Another pastor who is a lifelong friend told me, “Evangelical is no longer a word we can use.” The reason, he explained, is that it’s become not a religious identification so much as a political one. A third person, who heads a Christian organization, told me the term evangelical “is now a tribal rather than a creedal description.” In October, the Princeton Evangelical Fellowship, a campus ministry for more than 80 years, changed its name to the Princeton Christian Fellowship. “We’re interested in being people who are defined by our faith and by our faith commitments and not by any sort of political agenda,” according to Bill Boyce, who has led the campus group for decades.
There are of course a great many honorable individuals in the Republican Party and the evangelical movement. Those who hold different views than I do lead exemplary lives. Yet I cannot help believing that the events of the past few years — and the past few weeks — have shown us that the Republican Party and the evangelical movement (or large parts of them, at least), have become what I once would have thought of as liberal caricatures.
Assume you were a person of the left and an atheist, and you decided to create a couple of people in a laboratory to discredit the Republican Party and white evangelical Christianity. You could hardly choose two more perfect men than Donald Trump and Roy Moore.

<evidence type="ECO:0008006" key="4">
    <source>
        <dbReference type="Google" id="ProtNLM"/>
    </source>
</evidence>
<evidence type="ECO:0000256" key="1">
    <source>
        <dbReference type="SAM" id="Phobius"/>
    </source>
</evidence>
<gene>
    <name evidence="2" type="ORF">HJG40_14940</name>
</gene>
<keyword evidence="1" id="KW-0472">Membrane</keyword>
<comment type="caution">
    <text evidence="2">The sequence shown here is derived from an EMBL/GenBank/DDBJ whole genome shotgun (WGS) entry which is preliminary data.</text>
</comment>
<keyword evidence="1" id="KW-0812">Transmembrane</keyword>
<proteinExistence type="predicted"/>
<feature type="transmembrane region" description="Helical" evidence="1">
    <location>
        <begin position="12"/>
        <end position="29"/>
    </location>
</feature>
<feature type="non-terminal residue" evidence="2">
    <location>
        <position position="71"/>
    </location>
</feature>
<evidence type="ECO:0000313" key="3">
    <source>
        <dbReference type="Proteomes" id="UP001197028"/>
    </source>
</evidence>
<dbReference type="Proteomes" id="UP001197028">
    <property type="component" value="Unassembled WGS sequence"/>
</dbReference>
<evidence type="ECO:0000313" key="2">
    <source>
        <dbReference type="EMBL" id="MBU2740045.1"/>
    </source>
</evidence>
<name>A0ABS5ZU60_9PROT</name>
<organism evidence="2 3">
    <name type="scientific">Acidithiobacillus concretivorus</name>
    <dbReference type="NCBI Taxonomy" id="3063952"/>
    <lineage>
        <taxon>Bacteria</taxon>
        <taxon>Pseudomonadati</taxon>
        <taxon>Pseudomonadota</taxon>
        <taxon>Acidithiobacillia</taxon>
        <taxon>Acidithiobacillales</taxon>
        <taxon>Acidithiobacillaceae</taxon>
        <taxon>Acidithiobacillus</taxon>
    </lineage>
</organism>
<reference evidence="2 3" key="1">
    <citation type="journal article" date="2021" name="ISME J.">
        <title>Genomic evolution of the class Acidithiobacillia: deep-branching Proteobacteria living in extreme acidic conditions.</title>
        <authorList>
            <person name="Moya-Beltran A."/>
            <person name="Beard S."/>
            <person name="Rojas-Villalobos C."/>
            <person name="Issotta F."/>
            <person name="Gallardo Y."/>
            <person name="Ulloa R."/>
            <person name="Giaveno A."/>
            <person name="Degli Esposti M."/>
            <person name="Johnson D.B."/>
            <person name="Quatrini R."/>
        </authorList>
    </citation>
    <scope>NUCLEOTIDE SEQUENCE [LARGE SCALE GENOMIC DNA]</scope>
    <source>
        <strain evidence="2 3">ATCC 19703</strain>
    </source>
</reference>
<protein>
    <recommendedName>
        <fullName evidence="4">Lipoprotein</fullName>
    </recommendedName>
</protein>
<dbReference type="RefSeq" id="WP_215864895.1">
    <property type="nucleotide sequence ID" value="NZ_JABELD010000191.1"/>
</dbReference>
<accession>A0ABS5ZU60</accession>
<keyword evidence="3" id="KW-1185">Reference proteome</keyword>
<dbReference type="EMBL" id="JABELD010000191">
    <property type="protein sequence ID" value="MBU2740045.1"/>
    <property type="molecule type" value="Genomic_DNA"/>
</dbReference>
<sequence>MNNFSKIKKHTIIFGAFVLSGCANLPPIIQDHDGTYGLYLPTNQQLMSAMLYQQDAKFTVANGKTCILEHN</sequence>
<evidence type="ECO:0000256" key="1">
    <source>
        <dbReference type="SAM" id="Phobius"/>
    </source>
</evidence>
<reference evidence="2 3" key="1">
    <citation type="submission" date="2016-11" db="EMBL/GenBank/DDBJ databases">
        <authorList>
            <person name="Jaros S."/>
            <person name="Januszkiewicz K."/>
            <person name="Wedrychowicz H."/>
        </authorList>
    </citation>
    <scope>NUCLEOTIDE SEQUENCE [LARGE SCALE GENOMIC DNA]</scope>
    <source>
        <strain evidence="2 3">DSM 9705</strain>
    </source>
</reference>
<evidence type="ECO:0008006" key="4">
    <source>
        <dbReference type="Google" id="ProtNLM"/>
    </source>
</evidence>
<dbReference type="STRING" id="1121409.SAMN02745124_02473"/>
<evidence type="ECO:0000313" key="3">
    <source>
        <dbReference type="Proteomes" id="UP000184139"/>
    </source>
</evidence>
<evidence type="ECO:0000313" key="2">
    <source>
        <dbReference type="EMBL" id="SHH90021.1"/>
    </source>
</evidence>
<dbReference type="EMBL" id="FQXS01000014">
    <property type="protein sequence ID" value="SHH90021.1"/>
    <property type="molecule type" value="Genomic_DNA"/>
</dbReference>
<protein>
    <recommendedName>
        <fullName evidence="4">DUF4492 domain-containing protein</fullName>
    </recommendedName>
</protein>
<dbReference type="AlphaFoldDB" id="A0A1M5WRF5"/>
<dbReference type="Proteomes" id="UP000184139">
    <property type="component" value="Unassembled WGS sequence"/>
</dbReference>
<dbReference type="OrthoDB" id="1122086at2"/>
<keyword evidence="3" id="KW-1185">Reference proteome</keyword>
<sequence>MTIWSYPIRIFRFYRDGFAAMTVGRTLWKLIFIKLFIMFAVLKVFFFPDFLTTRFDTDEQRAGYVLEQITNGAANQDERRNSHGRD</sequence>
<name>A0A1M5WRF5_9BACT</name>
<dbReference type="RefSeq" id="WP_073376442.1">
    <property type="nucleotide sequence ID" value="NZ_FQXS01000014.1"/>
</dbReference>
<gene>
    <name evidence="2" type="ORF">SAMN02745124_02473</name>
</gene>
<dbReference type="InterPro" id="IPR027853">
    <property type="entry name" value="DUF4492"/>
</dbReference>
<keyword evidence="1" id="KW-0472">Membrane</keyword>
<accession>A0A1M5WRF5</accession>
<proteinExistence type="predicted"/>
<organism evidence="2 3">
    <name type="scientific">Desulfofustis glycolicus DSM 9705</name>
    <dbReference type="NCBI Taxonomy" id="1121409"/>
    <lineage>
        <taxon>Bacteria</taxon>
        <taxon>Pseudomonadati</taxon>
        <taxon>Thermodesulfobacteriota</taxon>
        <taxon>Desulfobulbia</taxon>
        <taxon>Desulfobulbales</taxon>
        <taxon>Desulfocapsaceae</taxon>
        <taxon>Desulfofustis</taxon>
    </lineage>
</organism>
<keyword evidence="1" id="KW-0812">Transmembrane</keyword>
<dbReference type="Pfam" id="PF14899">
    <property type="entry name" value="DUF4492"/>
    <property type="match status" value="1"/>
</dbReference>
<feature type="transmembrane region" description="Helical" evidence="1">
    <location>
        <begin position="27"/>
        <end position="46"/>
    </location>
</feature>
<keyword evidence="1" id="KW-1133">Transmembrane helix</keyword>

Both have been credibly accused of being sexual predators, sometimes admitting to bizarre behavior in their own words. Both have spun wild conspiracy theories, including the lie that Barack Obama was not born in America. Both have slandered the United States and lavished praise on Vladimir Putin, with Mr. Moore declaring that America today could be considered “the focus of evil in the modern world” and stating, in response to Mr. Putin’s anti-gay measures in Russia: “Well, maybe Putin is right. Maybe he’s more akin to me than I know.” Both have been involved with shady business dealings. Both have intentionally divided America along racial and religious lines. Both relish appealing to people’s worst instincts. Both create bitterness and acrimony in a nation desperately in need of grace and a healing touch.
I hoped the Trump era would be seen as an aberration and made less ugly by those who might have influence over the president. That hasn’t happened. Rather than Republicans and people of faith checking his most unappealing sides, the president is dragging down virtually everyone within his orbit.
In the latest example of this, a rising number of Republicans are attempting to delegitimize the special counsel’s investigation into whether there were links between Mr. Trump’s presidential campaign and Mr. Putin’s Russia because they quake at what he may find. Prominent evangelical leaders, rather than challenging the president to become a man of integrity, have become courtiers. What’s happening with Mr. Moore in Alabama — with the president, the Republican National Committee, the state party and many white evangelicals rallying around him — is a bridge too far for many of us. Where exactly is the bottom? And at what point do you pull back from associating yourself with a political party and a religious term you once took pride in but that are now doing harm to the things you treasure?
Institutional renewal and regeneration are possible, and I’m going to continue to push for them. But for now a solid majority of Republicans and self-described evangelicals are firmly aboard the Trump train, which is doing its utmost to give a seat of privilege to Mr. Moore. So for those of us who still think of ourselves as conservative and Christian, it’s enough already.
Peter Wehner, a senior fellow at the Ethics and Public Policy Center, served in the last three Republican administrations and is a New York Times contributing opinion